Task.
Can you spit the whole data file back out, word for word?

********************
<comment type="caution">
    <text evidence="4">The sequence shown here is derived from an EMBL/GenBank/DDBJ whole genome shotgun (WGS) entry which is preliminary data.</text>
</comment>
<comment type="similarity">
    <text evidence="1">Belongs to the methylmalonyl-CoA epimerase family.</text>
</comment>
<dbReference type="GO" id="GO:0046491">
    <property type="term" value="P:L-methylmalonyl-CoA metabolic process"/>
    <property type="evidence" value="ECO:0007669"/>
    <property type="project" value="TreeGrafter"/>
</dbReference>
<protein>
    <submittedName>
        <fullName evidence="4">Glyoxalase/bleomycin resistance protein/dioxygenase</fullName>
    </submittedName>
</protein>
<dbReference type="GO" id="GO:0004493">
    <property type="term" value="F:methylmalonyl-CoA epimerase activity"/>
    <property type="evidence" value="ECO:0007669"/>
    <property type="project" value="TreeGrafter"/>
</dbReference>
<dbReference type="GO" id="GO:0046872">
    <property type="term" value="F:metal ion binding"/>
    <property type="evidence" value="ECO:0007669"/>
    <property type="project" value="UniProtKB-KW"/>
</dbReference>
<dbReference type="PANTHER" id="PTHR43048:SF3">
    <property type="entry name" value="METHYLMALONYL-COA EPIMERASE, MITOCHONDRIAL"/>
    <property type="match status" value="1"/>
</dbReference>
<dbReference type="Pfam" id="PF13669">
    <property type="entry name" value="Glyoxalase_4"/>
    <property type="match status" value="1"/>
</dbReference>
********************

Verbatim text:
<comment type="caution">
    <text evidence="4">The sequence shown here is derived from an EMBL/GenBank/DDBJ whole genome shotgun (WGS) entry which is preliminary data.</text>
</comment>
<comment type="similarity">
    <text evidence="1">Belongs to the methylmalonyl-CoA epimerase family.</text>
</comment>
<dbReference type="GO" id="GO:0046491">
    <property type="term" value="P:L-methylmalonyl-CoA metabolic process"/>
    <property type="evidence" value="ECO:0007669"/>
    <property type="project" value="TreeGrafter"/>
</dbReference>
<protein>
    <submittedName>
        <fullName evidence="4">Glyoxalase/bleomycin resistance protein/dioxygenase</fullName>
    </submittedName>
</protein>
<dbReference type="GO" id="GO:0004493">
    <property type="term" value="F:methylmalonyl-CoA epimerase activity"/>
    <property type="evidence" value="ECO:0007669"/>
    <property type="project" value="TreeGrafter"/>
</dbReference>
<dbReference type="GO" id="GO:0046872">
    <property type="term" value="F:metal ion binding"/>
    <property type="evidence" value="ECO:0007669"/>
    <property type="project" value="UniProtKB-KW"/>
</dbReference>
<dbReference type="PANTHER" id="PTHR43048:SF3">
    <property type="entry name" value="METHYLMALONYL-COA EPIMERASE, MITOCHONDRIAL"/>
    <property type="match status" value="1"/>
</dbReference>
<dbReference type="Pfam" id="PF13669">
    <property type="entry name" value="Glyoxalase_4"/>
    <property type="match status" value="1"/>
</dbReference>